An old water works building, at 1455 Sciota Road, is getting demolished, but asbestos was recently found inside the building and needs to be removed prior to demolition.
At a recent Corry Municipal Authority meeting, City Engineer Gus Maas reported to members that asbestos was identified in the building.
There is asbestos in 5,000 square feet of roofing material, 12 linear feet of pipe, window glazing and caulking.
"We have to do the asbestos removal work before we demo the building," Maas said.
Demolition of the building is one of the first steps going into phase two of a citywide water project to update aging water infrastructure, since a new water works building is planned to be built on the foot print of the old building.
Both phases of the water project are funded through low interest loans from PENNVEST. Phase one required an $11.2 million loan. Phase two, which is estimated to start in March, required a $6.59 million loan.
Maas received an estimated cost from Amark Environmental, of Erie, for $12,550 for asbestos removal.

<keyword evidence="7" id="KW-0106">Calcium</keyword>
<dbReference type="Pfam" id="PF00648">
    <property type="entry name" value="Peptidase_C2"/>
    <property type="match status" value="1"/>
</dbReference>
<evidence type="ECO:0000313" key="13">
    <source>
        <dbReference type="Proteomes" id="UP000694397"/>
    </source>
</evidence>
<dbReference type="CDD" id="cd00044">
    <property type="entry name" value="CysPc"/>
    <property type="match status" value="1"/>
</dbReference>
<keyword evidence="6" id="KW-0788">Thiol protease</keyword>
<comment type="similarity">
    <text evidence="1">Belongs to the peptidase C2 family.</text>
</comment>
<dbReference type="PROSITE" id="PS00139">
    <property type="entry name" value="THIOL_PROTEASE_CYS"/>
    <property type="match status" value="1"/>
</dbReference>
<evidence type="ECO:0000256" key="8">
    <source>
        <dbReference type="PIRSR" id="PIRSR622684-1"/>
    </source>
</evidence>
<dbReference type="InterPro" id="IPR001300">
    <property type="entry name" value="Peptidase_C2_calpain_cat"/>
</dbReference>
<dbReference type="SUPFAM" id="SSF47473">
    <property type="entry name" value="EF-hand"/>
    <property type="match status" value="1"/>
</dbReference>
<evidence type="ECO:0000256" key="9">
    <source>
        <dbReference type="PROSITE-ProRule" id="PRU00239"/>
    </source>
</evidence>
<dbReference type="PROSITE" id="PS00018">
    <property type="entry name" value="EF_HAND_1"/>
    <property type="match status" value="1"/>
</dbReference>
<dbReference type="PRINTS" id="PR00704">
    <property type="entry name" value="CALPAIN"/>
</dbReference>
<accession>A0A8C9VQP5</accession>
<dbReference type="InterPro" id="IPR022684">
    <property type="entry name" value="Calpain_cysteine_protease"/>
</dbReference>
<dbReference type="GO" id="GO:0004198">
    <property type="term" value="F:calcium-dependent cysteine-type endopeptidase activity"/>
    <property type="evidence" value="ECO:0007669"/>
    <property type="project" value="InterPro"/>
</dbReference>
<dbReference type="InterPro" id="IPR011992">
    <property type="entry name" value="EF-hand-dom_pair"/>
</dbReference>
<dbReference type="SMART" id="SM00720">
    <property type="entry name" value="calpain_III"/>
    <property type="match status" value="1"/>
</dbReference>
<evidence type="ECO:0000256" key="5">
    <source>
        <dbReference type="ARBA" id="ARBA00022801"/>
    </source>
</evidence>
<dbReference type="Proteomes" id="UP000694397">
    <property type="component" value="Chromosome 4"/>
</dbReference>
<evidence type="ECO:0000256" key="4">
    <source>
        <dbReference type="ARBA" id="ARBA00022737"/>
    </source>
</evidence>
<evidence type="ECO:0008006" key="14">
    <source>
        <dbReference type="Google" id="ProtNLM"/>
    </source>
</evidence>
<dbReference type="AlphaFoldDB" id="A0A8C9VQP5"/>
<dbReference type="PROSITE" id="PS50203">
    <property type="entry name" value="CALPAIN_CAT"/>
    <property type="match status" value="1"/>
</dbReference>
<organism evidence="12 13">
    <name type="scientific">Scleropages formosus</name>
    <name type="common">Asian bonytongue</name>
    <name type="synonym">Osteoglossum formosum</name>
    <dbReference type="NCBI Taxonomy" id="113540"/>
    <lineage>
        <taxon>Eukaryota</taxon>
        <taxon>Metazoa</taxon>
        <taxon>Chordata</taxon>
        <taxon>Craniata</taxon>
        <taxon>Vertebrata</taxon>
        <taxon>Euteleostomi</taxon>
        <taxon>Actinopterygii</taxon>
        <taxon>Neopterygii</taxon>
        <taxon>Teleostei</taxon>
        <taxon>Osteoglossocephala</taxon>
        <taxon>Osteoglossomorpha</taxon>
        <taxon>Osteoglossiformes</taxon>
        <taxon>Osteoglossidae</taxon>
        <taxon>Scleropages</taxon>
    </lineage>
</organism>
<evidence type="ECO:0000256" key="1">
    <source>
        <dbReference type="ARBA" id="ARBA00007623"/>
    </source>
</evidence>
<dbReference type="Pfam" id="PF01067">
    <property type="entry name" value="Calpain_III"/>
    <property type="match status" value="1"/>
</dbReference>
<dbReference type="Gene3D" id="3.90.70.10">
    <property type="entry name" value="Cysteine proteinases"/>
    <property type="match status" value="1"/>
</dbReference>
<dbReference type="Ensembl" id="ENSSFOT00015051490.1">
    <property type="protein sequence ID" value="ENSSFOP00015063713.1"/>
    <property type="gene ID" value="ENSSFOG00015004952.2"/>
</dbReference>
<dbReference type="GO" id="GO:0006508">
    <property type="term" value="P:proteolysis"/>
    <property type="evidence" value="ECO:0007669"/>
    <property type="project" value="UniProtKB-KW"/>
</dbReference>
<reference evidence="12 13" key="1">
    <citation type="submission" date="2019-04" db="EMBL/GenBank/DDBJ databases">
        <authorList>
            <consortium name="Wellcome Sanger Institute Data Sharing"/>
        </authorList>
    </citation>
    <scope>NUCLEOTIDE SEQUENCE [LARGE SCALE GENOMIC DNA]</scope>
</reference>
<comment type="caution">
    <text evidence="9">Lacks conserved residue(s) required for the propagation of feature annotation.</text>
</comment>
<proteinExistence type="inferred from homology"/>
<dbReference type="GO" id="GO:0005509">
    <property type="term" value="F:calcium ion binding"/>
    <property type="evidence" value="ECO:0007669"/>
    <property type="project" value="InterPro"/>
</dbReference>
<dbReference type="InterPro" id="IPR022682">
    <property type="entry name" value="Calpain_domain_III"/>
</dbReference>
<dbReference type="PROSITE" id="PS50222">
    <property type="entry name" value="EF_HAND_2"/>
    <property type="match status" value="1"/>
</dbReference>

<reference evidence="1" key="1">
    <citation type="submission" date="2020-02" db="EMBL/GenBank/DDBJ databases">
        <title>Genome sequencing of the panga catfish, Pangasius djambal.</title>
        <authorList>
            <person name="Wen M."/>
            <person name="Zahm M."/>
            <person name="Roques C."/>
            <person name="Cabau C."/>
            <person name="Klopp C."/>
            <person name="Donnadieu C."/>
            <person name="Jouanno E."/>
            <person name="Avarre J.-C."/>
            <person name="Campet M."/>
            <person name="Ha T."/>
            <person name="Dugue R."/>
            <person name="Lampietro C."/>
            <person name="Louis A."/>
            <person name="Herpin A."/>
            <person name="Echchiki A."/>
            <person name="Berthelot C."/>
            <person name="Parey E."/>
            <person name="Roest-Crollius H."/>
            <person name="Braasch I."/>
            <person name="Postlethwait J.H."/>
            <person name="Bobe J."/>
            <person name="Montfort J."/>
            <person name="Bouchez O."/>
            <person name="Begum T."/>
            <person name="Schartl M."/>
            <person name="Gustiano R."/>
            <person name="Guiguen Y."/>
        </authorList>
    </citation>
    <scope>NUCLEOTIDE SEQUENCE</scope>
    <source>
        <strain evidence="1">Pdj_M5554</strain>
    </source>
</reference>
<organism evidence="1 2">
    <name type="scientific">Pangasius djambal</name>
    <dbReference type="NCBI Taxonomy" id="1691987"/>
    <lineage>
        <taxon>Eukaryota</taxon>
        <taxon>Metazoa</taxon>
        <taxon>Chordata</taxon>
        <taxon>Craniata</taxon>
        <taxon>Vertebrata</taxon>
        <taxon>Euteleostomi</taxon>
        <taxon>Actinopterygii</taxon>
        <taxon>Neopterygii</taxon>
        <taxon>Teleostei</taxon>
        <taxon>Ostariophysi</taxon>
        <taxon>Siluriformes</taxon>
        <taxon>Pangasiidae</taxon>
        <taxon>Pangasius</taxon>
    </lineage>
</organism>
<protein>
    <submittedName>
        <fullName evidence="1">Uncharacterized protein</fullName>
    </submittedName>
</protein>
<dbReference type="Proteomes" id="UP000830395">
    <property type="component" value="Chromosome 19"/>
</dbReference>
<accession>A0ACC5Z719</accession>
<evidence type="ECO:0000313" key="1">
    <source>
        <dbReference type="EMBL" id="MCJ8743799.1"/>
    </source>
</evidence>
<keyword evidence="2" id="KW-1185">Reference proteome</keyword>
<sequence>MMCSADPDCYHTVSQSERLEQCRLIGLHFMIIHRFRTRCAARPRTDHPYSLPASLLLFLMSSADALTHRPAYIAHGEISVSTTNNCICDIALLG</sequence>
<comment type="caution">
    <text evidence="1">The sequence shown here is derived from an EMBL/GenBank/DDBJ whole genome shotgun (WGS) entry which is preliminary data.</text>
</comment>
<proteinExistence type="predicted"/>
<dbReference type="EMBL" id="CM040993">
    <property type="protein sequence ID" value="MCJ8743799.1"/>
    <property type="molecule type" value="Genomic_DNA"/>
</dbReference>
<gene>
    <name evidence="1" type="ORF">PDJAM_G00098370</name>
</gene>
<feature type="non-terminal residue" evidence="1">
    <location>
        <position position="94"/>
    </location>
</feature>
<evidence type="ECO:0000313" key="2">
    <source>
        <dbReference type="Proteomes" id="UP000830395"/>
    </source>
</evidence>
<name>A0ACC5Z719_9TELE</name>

Though the cost is unexpected, Maas said it will be included in costs for phase two and there is an allowance for miscellaneous occurrences. It can be covered through that or contingency funds.
City Solicitor Paul Carney said that asbestos removal has to be done by specially licensed and certified people who have to report to the DEP with regard to their demolition work.
"This would be professional services," Carney said. "While we've got a written proposal, it doesn't need to be public bid in the same fashion as the general construction would be."
This allowed authority members to approve Amark to perform the asbestos removal. The vote was unanimous.
The new water works building will be just under 4,000 square feet and will contain chlorination equipment.
The building was used until about 20 years ago as the city's water works building, before water works employees started using the current location in the city garage, Corry Public Works Lead Operator Mark Leofsky said.
The new building will have a steel structure that will house equipment and have a chlorine facility with proper ventilation and alarms in case of a chlorine leak or spill. There will also be a kitchenette and a lab to take water samples, Leofsky said.
The building will have three garage bays, one of which will be a complete drive through, according to Leofsky.